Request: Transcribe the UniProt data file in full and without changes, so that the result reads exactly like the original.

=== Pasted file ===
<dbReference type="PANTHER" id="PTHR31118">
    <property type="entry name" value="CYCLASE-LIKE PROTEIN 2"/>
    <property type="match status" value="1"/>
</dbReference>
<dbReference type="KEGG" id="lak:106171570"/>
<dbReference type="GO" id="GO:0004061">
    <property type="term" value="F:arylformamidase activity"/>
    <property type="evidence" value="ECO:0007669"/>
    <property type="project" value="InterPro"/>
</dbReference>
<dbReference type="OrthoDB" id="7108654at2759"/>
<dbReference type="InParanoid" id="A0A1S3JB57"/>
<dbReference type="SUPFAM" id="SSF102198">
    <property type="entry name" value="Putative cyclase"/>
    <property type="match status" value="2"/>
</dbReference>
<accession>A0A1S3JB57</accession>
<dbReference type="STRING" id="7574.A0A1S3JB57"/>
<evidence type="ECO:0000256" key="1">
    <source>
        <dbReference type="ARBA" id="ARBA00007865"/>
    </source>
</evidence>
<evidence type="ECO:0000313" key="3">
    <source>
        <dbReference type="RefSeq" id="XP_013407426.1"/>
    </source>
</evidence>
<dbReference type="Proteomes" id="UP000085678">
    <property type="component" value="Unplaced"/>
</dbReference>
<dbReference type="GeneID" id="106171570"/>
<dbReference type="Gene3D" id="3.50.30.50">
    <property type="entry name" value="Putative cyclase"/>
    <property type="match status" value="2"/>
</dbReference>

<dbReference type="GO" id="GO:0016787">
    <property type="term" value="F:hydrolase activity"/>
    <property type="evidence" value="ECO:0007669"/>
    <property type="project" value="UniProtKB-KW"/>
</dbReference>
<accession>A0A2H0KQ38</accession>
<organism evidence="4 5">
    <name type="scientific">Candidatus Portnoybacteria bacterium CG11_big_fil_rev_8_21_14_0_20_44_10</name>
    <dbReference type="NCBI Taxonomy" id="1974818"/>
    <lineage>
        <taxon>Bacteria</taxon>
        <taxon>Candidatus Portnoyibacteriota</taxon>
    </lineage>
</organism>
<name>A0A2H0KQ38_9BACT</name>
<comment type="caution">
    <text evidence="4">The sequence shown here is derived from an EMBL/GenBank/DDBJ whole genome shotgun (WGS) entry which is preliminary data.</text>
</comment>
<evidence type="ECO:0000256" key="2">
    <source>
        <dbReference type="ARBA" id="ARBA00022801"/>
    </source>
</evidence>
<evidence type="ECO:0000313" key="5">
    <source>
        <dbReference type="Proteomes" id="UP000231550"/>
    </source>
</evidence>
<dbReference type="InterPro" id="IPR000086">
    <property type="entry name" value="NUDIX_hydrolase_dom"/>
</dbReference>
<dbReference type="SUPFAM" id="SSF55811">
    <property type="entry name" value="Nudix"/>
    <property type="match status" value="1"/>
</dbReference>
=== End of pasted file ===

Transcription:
<dbReference type="PANTHER" id="PTHR31118">
    <property type="entry name" value="CYCLASE-LIKE PROTEIN 2"/>
    <property type="match status" value="1"/>
</dbReference>
<dbReference type="KEGG" id="lak:106171570"/>
<dbReference type="GO" id="GO:0004061">
    <property type="term" value="F:arylformamidase activity"/>
    <property type="evidence" value="ECO:0007669"/>
    <property type="project" value="InterPro"/>
</dbReference>
<dbReference type="OrthoDB" id="7108654at2759"/>
<dbReference type="InParanoid" id="A0A1S3JB57"/>
<dbReference type="SUPFAM" id="SSF102198">
    <property type="entry name" value="Putative cyclase"/>
    <property type="match status" value="2"/>
</dbReference>
<accession>A0A1S3JB57</accession>
<dbReference type="STRING" id="7574.A0A1S3JB57"/>
<evidence type="ECO:0000256" key="1">
    <source>
        <dbReference type="ARBA" id="ARBA00007865"/>
    </source>
</evidence>
<evidence type="ECO:0000313" key="3">
    <source>
        <dbReference type="RefSeq" id="XP_013407426.1"/>
    </source>
</evidence>
<dbReference type="Proteomes" id="UP000085678">
    <property type="component" value="Unplaced"/>
</dbReference>
<dbReference type="GeneID" id="106171570"/>
<dbReference type="Gene3D" id="3.50.30.50">
    <property type="entry name" value="Putative cyclase"/>
    <property type="match status" value="2"/>
</dbReference>

<dbReference type="GO" id="GO:0016787">
    <property type="term" value="F:hydrolase activity"/>
    <property type="evidence" value="ECO:0007669"/>
    <property type="project" value="UniProtKB-KW"/>
</dbReference>
<accession>A0A2H0KQ38</accession>
<organism evidence="4 5">
    <name type="scientific">Candidatus Portnoybacteria bacterium CG11_big_fil_rev_8_21_14_0_20_44_10</name>
    <dbReference type="NCBI Taxonomy" id="1974818"/>
    <lineage>
        <taxon>Bacteria</taxon>
        <taxon>Candidatus Portnoyibacteriota</taxon>
    </lineage>
</organism>
<name>A0A2H0KQ38_9BACT</name>
<comment type="caution">
    <text evidence="4">The sequence shown here is derived from an EMBL/GenBank/DDBJ whole genome shotgun (WGS) entry which is preliminary data.</text>
</comment>
<evidence type="ECO:0000256" key="2">
    <source>
        <dbReference type="ARBA" id="ARBA00022801"/>
    </source>
</evidence>
<evidence type="ECO:0000313" key="5">
    <source>
        <dbReference type="Proteomes" id="UP000231550"/>
    </source>
</evidence>
<dbReference type="InterPro" id="IPR000086">
    <property type="entry name" value="NUDIX_hydrolase_dom"/>
</dbReference>
<dbReference type="SUPFAM" id="SSF55811">
    <property type="entry name" value="Nudix"/>
    <property type="match status" value="1"/>
</dbReference>